top of page

All the Love rushing towards you

Image: Carolyn Quan

My first professional love was the body. How it moves, how we inhabit it, and what happens when we don't move enough, or move too much. All those different layers and functions.

This led to 25 years of teaching yoga and practicing yoga therapy, 15 years of being a massage therapist, stints as an anatomy and pathology teacher, getting a personal training certification, and so very many hours of continuing education, mostly excellent (some life-changing!) and rarely tedious.

My next passion was behavior change with an emphasis on emotional eating. I have worked with groups and individuals for 10 years in this area. over this time, I have gone from coaching weight loss to self-talk and perfectionism and wandered back again- as they seem to be all connected because they all have to do with coping mechanisms.

Coping mechanisms are behaviors that we have picked up along the way in times of stress. They are what, at that particular moment in time, seemed to keep us safe, or at the very least distracted from what was going on that was uncomfortable. But here's the tricky bit- very often we were wrong about what was happening, and what the best choice was. This is especially true of coping mechanisms that were adopted in childhood.

One of the most popular misconceptions is that repressing our feelings is a good idea. Or, from another slant, that if we expressed our feelings something bad would happen, usually that we would hurt or make angry someone else.

We adopt all sorts of coping mechanisms to repress our feelings. We overeat, we indulge in alcohol or drugs, we shop, we scroll, we hyper-focus on our appearance or performance, and we project our discontent onto others- we pretend that it's not me, it's you.

Personally, I used to eat my anger, and am excellent at being a martyr even when it's really not called for. It was my default through my 20s and 30s, became acutely and uncomfortably aware of it in my mid to late 30s (that part was awful- when you see something you are doing that is harmful but don't know how else to be) and then after I turned 40 I really started looking at how to change it. Now I am 48 and am just now getting the hang of being truly all right with myself when I choose to do what I perceive as less when I could do more. As an example, I no longer try to put in hours of writing after dinner. I go to sleep early instead. In just the last couple of years (a gift of menopause), I have learned that if I push myself too much I don't feel good and don't create quality output.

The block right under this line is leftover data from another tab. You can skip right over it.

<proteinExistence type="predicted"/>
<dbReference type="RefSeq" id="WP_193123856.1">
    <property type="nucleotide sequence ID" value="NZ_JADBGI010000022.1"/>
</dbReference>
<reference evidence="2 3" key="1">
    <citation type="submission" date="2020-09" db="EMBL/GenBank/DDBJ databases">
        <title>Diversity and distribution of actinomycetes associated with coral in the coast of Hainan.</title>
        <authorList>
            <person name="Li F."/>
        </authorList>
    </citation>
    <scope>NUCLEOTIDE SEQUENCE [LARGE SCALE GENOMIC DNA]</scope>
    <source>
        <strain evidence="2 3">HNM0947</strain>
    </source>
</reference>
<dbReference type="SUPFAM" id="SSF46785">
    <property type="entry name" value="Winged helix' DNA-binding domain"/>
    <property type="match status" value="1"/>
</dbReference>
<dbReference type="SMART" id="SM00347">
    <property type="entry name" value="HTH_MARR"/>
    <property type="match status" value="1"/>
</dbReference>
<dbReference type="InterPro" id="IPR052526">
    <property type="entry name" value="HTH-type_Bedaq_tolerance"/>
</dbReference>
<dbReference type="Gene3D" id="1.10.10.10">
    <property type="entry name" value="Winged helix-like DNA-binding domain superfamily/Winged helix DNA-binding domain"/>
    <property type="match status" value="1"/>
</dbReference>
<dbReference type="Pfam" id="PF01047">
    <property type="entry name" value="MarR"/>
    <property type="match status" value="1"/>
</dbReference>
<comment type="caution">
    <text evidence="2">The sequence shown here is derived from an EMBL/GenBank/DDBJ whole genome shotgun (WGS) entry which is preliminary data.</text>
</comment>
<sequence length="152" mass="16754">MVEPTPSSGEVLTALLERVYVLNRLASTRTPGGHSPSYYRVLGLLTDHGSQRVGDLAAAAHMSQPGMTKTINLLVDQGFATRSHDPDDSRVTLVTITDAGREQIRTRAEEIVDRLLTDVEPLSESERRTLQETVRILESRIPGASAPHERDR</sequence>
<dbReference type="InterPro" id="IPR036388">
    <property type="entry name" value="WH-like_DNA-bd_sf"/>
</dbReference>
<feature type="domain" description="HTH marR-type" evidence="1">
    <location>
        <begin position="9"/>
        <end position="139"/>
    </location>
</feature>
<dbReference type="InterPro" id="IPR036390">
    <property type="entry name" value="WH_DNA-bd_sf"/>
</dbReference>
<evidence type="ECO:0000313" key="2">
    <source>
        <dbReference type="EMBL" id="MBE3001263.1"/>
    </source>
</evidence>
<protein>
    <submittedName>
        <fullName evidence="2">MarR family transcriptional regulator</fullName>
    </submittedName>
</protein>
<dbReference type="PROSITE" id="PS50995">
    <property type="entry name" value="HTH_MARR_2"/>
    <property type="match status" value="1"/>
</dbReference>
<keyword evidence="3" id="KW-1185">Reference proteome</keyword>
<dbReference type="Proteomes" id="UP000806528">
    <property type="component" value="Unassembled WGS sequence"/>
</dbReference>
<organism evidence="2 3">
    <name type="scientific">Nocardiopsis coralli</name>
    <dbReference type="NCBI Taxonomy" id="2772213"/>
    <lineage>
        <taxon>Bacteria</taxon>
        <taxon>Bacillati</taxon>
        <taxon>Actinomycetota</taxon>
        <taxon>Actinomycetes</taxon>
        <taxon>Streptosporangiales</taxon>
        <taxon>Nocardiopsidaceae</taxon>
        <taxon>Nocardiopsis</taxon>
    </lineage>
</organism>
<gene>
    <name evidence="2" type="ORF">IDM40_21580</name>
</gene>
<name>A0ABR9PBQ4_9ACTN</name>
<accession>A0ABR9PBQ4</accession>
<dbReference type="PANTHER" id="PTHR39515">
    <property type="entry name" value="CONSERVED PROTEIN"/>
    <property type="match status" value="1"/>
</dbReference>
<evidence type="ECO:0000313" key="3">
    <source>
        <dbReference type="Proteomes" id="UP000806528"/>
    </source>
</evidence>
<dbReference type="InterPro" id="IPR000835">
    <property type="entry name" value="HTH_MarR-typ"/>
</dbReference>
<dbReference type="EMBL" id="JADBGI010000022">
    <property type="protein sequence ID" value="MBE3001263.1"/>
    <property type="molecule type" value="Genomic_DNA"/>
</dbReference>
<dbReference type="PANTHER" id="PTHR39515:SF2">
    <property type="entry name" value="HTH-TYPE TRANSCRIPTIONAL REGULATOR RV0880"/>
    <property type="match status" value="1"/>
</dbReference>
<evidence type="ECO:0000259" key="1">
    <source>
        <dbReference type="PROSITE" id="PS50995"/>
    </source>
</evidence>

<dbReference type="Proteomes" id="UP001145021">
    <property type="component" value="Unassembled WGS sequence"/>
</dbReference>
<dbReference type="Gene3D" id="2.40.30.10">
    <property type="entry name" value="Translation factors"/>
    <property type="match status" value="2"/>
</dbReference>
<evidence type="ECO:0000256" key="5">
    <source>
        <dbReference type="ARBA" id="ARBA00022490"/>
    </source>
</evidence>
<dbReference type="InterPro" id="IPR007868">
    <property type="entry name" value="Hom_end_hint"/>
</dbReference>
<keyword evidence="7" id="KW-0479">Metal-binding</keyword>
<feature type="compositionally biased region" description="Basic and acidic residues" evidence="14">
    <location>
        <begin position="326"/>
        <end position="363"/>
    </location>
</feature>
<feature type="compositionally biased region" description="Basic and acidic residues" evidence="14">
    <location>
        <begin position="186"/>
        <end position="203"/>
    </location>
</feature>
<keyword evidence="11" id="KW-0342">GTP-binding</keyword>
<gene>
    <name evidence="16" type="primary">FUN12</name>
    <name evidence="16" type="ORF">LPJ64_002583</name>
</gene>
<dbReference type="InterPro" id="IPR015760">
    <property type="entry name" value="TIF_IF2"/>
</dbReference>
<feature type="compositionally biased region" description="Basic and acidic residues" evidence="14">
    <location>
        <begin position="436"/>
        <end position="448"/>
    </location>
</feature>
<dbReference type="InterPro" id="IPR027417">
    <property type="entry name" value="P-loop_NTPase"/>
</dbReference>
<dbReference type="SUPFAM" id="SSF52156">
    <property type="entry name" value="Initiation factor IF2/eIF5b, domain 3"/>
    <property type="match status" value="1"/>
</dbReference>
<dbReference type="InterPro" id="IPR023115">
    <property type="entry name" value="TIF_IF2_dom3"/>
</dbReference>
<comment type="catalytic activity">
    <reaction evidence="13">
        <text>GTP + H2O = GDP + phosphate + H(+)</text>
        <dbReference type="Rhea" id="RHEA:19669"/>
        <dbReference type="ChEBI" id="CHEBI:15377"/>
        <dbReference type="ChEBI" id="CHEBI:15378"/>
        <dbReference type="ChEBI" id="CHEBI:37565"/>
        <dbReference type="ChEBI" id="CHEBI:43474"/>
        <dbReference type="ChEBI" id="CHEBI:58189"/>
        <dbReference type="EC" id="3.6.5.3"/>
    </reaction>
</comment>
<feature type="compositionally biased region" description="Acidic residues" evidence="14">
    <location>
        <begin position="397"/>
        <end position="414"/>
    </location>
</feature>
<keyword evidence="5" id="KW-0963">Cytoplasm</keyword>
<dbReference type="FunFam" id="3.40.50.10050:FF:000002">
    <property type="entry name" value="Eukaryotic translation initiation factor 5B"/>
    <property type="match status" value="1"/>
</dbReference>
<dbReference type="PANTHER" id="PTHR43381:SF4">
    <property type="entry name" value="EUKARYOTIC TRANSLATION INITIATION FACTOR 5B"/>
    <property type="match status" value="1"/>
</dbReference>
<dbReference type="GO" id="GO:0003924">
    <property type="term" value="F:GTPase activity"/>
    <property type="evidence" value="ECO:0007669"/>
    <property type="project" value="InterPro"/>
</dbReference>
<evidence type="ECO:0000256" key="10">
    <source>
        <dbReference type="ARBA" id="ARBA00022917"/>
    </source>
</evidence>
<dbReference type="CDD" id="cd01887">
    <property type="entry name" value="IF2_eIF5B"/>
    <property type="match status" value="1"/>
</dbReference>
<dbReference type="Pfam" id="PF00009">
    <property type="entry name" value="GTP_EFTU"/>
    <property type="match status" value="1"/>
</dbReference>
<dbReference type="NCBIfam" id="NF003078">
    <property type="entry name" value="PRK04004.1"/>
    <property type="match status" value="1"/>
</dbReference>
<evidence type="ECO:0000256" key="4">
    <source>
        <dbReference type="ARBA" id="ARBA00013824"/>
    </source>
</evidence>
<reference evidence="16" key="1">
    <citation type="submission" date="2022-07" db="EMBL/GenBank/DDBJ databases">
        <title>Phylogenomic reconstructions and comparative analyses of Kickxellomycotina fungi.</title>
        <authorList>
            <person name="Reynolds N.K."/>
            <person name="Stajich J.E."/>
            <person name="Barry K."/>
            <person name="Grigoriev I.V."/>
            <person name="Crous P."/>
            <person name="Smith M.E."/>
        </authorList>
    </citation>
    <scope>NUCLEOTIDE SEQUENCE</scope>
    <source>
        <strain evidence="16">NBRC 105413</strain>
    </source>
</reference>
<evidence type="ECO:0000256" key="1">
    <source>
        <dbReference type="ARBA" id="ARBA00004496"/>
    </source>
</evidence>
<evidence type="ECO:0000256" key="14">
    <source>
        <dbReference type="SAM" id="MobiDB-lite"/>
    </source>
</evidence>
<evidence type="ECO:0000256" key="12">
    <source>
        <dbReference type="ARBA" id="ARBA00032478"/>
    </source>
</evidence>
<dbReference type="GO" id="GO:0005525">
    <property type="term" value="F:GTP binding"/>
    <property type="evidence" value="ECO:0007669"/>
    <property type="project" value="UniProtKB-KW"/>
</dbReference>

And by not feeling good what I really mean is not feeling. Just going through the motions while being numb and exhausted just beneath the surface. I am not willing to accept that anymore. It means doing less. Sometimes I feel guilty about it for no good reason, but I'm getting over that too.

I am reminded of something Krishna Das, kirtan teacher and Bhakti (loving devotion) yogi said once. I was at a week-long intense yoga retreat and we were practicing upwards of six hours a day. We were in a resting pose and he was singing to us (which was wonderful, my favorite album of his is Pilgrim Heart), and then he stopped and said,

"All of you work so hard, practice so hard. If you were to stop, just stop for just one minute and get out of your own way, you would see all the love rushing towards you."

I was struck by that image, the love rushing towards me, and that I have to stop to feel it. And it made me remember why I fell in love with yoga in the first place. I remember my first class, following the instructions of the teacher, moving my feet just so, extending this part while stabilizing somewhere else. I was not thinking. I was not worrying or feeling feelings. It was such a relief. I remember saying to my best friend that I just felt like an animal, like a cow chewing grass, just being in my body without being preoccupied with what was coming next. I was trying to express that I was present, in the now. I had not felt that way since I was a young child living deep in the forest.

It's kinda crazy to me that so many of us live lives in which we have to make a point to make time to stop and feel the love rushing towards us. How did our lives get so full? What are all these thoughts that feel so important to have and react to? It's like we got in a vehicle that we thought we were driving and found that somewhere along the line not only are we not driving, we have lost track of where we are headed.

Our outdated coping mechanisms have taken the wheel.

Want to reorient with me?

Let's stop and feel the love rushing towards us.

bottom of page